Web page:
As thousands of Native Americans gather in North Dakota to resist the construction of the Dakota Access Pipeline (DAPL), local law enforcement has pushed back by arresting journalists covering the protests and the Sacred Stone Camp and by outright lies about the protests and protesters. In addition, misinformation and propaganda is flooding social media, posted through sock puppets and other sources. Continue reading
Tag Archives: media
Dakota Pipeline Part 5: Jailing journalists and paying sock puppets
Filed under environment, human rights, media, race
Not really science and not really health
Does chocolate really help weight loss? Does aspartame cause seizures? Did an Italian doctor discover a simple operation to cure multiple sclerosis? Do dryer sheets cause cancer? The answer to all these claims is a resounding NO. So why do these, and hundreds of other phony health stories, continue to circulate? And how can you sort good health and science information from utter crap? Continue reading
Filed under media, Uncategorized
Not really the news: Outright lies and hoaxes
Did President Obama really sign an executive order banning the pledge of allegiance in schools nationwide? Must be real — you can read it in abcnews.com.co. Oh, wait — that’s a phony news site, set up to steal the reputation of the real ABC News and get you to believe fake stories. Just like nbc.com.co or foxnews.com.co or cbs.com.co — all fake sites set up by the News Examiner, which also publishes phony news. Because theses “shill” sites look, at first glance, like legit news organizations, their phony news gets picked up and spread, often over social media and sometimes even fooling real news organizations. Continue reading
Don’t believe everything you read: Phony news and how to spot it
Did you read about the world’s biggest baby, born in China, weighing 73 pounds? How about Pope Francis’s denunciation of Pokemon as the devil’s tool? Or about Donald Trump’s cousin leaving a statement for his obituary begging people not to vote for him? Or that Donald Trump says President Obama founded ISIS? Okay – the last one is unfortunately true, which shows how hard it can be to tell actual news from fiction and satire, this year more than ever.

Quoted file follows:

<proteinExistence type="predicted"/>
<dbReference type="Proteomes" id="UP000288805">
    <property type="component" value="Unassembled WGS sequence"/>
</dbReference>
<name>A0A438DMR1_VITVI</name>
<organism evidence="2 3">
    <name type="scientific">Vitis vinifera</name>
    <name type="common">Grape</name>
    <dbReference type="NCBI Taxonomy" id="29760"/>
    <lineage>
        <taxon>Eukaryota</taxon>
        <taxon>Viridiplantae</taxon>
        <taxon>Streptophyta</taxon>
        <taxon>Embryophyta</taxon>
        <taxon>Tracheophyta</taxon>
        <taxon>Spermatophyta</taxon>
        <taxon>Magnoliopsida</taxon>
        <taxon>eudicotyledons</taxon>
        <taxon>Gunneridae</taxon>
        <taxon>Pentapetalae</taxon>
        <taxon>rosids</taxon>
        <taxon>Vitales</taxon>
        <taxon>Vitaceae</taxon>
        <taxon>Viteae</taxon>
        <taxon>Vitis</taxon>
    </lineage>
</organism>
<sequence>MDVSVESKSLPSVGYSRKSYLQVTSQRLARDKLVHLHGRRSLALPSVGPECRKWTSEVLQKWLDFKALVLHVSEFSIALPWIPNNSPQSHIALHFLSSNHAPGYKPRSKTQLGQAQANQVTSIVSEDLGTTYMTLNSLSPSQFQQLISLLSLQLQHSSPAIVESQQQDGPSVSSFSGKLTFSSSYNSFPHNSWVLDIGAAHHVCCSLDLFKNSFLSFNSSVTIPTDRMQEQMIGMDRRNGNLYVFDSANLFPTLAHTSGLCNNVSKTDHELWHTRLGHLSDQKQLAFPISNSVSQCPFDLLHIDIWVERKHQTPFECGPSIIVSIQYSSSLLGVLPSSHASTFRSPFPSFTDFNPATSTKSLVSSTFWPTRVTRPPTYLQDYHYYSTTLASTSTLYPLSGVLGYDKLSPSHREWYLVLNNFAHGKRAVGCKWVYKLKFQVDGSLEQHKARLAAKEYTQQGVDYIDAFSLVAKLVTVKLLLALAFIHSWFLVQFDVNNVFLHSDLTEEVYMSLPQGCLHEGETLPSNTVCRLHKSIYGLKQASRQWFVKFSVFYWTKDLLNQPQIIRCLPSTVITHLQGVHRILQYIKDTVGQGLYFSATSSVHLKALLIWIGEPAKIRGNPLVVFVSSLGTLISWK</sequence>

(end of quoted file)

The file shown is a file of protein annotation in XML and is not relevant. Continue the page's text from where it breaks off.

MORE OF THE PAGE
I spend lots of time reading news, and I care passionately about sorting truth from lies. So I’m going to write a series of blog posts to share what I’ve learned over a lifetime of working at this Sisyphean task. Today: phony news sites. Next time: Satire beyond The Onion. After that: Outright lies and hoaxes. Finally: Not really science and not really health. Continue reading
Munich, Kabul, Manbij: the calculus of carnage
Yesterday, an eighteen-year-old with a Glock pistol shot and killed nine people in a mall in Germany. Yesterday, a suicide bomber targeted a protest in Kabul and killed at least 80 people. The ISIS bomber targeted Shia Muslims, members of Afghanistan’s Hazara minority. Last Tuesday, an airstrike by the U.S.-led coalition in Syria killed families who were fleeing ISIS. The exact number of dead is disputed – 56? 85? 160? 212? The families, who included many young children, were fleeing ISIS when the coalition bombers mistakenly targeted them. Guess which of these three stories got the bigger headlines? Continue reading
Who can you believe?
(CORRECTION 1/13/2016 – see below) Back in December, I talked to M.L. Kenney on her Consuming Media radio program on Macalester college radio. We started off with her question about whether the media is trustworthy. My take: The right response is not trust but a critical, skeptical stance toward both media and official/semi-official sources of information. A critical response goes beyond the automatic “I don’t believe you” to a more difficult attitude of thinking about who has furnished information, how reliable the source is, and what other sources say. Continue reading
Filed under media
Need a little hope? Read on!